• Continuing Is Painful: Every time you lose a game of Joustus, you lose one of the cards you played that game, usually one of the better ones. Therefore, every time you try to rematch the same opponent, your deck gets steadily weaker and weaker until there's no chance of you winning at all. Better head back to Chester to re-buy your cards, and maybe some cheats while you're at it. Or, you know, exit and reload the game every time you lose.
  • Counter-Attack: The Turn Coat is an Heirloom that absorbs damage for a short time and releases it in the form of strong fireballs depending on the number of hits you've taken with it active: a single hit fires just a single fireball, 2 hits fires out 2 spiralling fireballs and 3 hits or more fires out 3 pairs of spiralling energy scepters on top of each other that can deal up to 3 points of damage per pair. It can also be held to make it last longer and King Knight can roll back and forward while holding it, allowing to be used to bypass hazards and enemies.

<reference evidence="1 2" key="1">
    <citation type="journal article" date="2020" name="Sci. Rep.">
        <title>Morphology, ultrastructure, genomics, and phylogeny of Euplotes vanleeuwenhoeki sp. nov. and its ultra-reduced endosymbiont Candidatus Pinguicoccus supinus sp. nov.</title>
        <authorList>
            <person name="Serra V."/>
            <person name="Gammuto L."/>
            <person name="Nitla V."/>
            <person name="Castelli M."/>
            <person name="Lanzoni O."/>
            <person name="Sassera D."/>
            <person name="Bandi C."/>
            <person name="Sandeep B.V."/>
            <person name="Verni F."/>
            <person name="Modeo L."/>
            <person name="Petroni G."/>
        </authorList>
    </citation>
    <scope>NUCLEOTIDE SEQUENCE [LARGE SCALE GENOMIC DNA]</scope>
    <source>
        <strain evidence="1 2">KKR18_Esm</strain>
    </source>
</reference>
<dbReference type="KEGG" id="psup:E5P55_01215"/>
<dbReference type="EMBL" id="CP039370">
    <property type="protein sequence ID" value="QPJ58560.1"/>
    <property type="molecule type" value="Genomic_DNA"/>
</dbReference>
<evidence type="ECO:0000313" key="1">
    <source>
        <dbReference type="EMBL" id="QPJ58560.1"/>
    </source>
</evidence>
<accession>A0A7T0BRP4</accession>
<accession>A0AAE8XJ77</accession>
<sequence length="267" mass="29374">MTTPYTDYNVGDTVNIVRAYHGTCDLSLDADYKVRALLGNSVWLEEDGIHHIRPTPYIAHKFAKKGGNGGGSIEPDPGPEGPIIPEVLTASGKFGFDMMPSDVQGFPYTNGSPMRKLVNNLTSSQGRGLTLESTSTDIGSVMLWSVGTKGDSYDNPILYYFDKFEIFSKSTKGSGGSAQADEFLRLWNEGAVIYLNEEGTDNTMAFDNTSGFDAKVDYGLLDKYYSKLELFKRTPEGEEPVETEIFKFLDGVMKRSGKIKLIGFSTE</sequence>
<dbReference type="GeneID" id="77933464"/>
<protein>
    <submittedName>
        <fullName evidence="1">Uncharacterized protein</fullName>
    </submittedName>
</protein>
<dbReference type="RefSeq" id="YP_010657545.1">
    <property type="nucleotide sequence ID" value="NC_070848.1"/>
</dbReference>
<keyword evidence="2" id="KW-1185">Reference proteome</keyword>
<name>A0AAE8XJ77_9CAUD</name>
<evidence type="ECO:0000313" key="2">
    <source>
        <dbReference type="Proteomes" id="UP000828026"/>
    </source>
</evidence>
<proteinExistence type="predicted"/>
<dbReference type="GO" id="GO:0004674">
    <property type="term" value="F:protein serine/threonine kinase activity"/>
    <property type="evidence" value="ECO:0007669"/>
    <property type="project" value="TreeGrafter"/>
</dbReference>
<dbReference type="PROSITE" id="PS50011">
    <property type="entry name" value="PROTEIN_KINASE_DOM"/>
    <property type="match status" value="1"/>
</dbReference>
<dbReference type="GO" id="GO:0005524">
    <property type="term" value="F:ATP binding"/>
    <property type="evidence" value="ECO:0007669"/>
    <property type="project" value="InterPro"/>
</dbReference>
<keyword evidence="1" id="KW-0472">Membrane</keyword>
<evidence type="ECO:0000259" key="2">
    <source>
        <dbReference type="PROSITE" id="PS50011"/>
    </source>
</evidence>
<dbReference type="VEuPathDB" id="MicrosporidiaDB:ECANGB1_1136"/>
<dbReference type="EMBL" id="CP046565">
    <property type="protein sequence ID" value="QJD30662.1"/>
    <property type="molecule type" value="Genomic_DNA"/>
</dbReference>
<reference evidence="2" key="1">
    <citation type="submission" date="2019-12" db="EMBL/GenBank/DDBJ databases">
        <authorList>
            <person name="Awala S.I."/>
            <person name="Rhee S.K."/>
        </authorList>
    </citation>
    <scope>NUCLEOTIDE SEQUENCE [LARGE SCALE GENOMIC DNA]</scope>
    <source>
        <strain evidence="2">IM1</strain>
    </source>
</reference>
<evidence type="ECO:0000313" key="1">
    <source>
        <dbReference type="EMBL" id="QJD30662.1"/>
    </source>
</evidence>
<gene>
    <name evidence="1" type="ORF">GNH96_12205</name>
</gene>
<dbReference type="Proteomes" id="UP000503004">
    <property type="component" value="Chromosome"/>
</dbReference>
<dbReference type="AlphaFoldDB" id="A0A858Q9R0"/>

• Demoted to Extra: As this story is set before the Order of No Quarter was formed, most of the Knights who later become members of it are reduced to bit parts. Most of them are in the middle of doing their own things and randomly appear on the map similar to the Wandering Travelers, and each one will also provide a Joustus match after being bested in combat. The lone exception is Specter Knight, who is a minor recurring character.
  • Denser and Wackier: The campaign takes the silliness already inherent in Shovel Knight and runs with it, resulting in new gameplay elements such as Iron Sumos, the Propellor Rats lifting King Knight out of levels, and King Pridemoor getting into armor to throw down with King Knight.